How Brands Are Rewarding Customers For Getting The Vaccine 

Top brands are rewarding customers for getting the vaccine with special deals, gift-cards, rewards programs and services.

For most young children, the doctor’s office is the pinnacle of fear. Annual shots can often trigger tears! That is why most nurses are prepared with everything from a Scooby-Doo band-aid to a red Tootsie Pop. A fun treat or dessert can turn an entire experience around!

The world’s top companies are similarly parenting customers.

Sweet treats

Krispy Kreme became the front runner after announcing a new campaign.  Fully vaccinated patrons can get one free doughnut per day. All they have to do is show proof of vaccination, such as their vaccination card. It may seem ironic to some to reward healthy habits with calorie-heavy fried dough. However, the brand hopes to do its part in getting the world back to normal.

Greenhouse of Walled Lake, a marijuana dispensary based in Michigan, had a similar idea, creating a “Pots for Shots” promotion, offering their own products and services as a reward! With proof of vaccination, customers will receive a free Ubaked pre-rolled joint through April 30.

Their website states, “If you choose to get the Covid vaccine (we always support the freedom of choice), this is our way of saying ‘thank you for helping to end this pandemic and getting us back to normal.”

Statistics have not been released on how many people get the vaccine due to the alluring vaccine rewards. But, it is a fair assumption it is certainly a powerful way to encourage vaccine distribution.


How brands are rewarding customers for getting the vaccine

Help is on the way

Free donuts and marijuana are a fun perk to becoming vaccinated. Ride-sharing apps such of Uber and Lyft realized the customer potential with offering rewards. Both have kicked off COVID-19 campaigns, offering free and discounted rides for low-income individuals to get their vaccine.

Many lower-income neighborhoods have a harder time getting to vaccination sites. These companies want to ensure that transportation does not stand in the way of accessing necessary healthcare.

Uber’s program will work hand-in-hand with Walgreens to offering free rides to vaccination. These free rides will service underserved communities in cities like Chicago, Atlanta, Houston, and El Paso, Texas. While the program will begin in these four cities, Uber hopes to expand across the nation.

Why the push?

The COVID-19 pandemic has impacted billions of people across the globe, taking over 572,000 lives in the U.S. alone, according to the Center for Disease Control and Prevention. Between the deaths, economic impacts, and job losses, the world is hoping for an end to this year-long pandemic. The CDC and public health officials believe the sooner the majority of Americans receive the vaccine, the better.

Although medical companies like Moderna and Pfizer have successfully conducted clinical trials and released vaccines, some are skeptical. As of April 30, there are over 240 million vaccinated Americans with solid success, as the majority have not had any serious symptoms.

However, recent market data conducted by NPR/Marist found that 1 in 4 Americans plan to refuse the COVID-19 vaccine. Many have reported feeling nervous and fearful of the unknown long-term effects despite research showing the vaccines are safe and effective.

Scientists have already seen these numbers decrease as more people become educated on the shot’s potential, but the initial skepticism has triggered a pro-vaccine marketing movement.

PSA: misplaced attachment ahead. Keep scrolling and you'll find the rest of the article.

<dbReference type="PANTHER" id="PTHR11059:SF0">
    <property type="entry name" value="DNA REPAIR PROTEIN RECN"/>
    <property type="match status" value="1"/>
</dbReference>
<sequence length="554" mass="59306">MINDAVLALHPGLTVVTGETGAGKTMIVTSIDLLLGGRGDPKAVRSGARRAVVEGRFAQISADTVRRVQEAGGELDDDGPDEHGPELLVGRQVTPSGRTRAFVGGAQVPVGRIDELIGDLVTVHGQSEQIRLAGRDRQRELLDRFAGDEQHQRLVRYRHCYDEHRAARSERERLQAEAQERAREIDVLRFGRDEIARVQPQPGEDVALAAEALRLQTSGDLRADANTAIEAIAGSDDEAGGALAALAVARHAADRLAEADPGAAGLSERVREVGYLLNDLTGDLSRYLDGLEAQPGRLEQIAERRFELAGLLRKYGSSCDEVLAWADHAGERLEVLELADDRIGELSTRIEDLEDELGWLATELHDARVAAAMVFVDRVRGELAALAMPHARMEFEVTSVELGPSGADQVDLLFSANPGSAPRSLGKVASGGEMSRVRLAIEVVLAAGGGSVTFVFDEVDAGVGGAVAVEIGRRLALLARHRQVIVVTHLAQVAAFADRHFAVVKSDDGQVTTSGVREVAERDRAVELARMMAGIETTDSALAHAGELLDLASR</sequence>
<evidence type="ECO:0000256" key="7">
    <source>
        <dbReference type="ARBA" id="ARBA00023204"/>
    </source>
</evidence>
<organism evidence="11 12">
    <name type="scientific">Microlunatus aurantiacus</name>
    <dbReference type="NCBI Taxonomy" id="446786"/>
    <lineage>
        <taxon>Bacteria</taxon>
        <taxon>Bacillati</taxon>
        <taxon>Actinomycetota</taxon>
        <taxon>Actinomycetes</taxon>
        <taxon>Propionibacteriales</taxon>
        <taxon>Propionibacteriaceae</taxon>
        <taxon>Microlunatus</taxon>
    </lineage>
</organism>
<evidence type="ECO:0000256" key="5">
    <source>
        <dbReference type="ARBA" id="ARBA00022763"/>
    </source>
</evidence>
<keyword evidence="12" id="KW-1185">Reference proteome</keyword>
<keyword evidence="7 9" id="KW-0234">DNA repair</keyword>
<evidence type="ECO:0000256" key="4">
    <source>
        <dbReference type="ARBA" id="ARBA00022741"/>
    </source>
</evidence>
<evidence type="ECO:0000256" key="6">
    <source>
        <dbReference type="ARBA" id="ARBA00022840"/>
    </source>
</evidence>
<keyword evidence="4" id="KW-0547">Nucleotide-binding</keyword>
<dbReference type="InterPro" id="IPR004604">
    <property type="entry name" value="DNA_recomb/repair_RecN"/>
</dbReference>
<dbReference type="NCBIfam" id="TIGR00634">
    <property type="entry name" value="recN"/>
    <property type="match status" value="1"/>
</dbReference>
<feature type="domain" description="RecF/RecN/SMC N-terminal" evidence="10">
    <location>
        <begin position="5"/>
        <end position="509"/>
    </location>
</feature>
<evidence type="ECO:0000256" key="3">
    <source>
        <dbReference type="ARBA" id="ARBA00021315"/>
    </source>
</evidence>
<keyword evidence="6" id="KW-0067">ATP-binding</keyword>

Brands are rewarding customers for getting the vaccine

Vaccinations are not the first time brands have used their influence to enact positive change around the world. During the 2020 election between Donald Trump and Joe Biden, countless companies created merchandise and incentives to entice people to vote.

Most companies did not go so far as to publicly endorse a presidential candidate but instead encouraged customers to simply register to vote.

Countless brands joined the movement, including Reddit, Patagonia, HBO, and Under Armour. Even the biggest names stepped into space, such as Nike, releasing their “You Can’t Stop Our Voice” campaign, which included a one-minute commercial promoting the power of having a vote.

While many would agree they were doing the right thing by openly supporting a political candidate, others argued about the dangers of companies using their platforms to push their own political agenda. Facebook recently dealt with this backlash and as a result, banned political ads for several months last year.

Where do we draw the line between rewarding good behavior and forcing propaganda onto consumers to achieve a specific agenda?


How brands are rewarding customers for getting the vaccine

Popular people and brands have the power to influence decision-making, especially if well-liked by the public. This power can be easily wielded for the greater good, or, for evil.

With such intense influence over consumers, brands are often put in a tough position between promoting powerful information or staying unbiased. Even the most subtle campaigns can truly impact the way people feel about a variety of issues and topics.

So, this leads to an important question – how do people feel about vaccine incentives? Should brands be rewarding customers for getting the vaccine or not?

A recent Harris Poll survey found that 42% of people would think higher of a company if they had post-vaccine information. Similarly, 60% said they are more likely to buy from a brand that shares positive encouragement regarding the COVID-19 vaccine.

While some anti-vaxxers feel it is not the place for marketers to step into healthcare, others feel it is a moral obligation to help the world emerge from a global crisis. This debate will likely be a hot topic for years to come.

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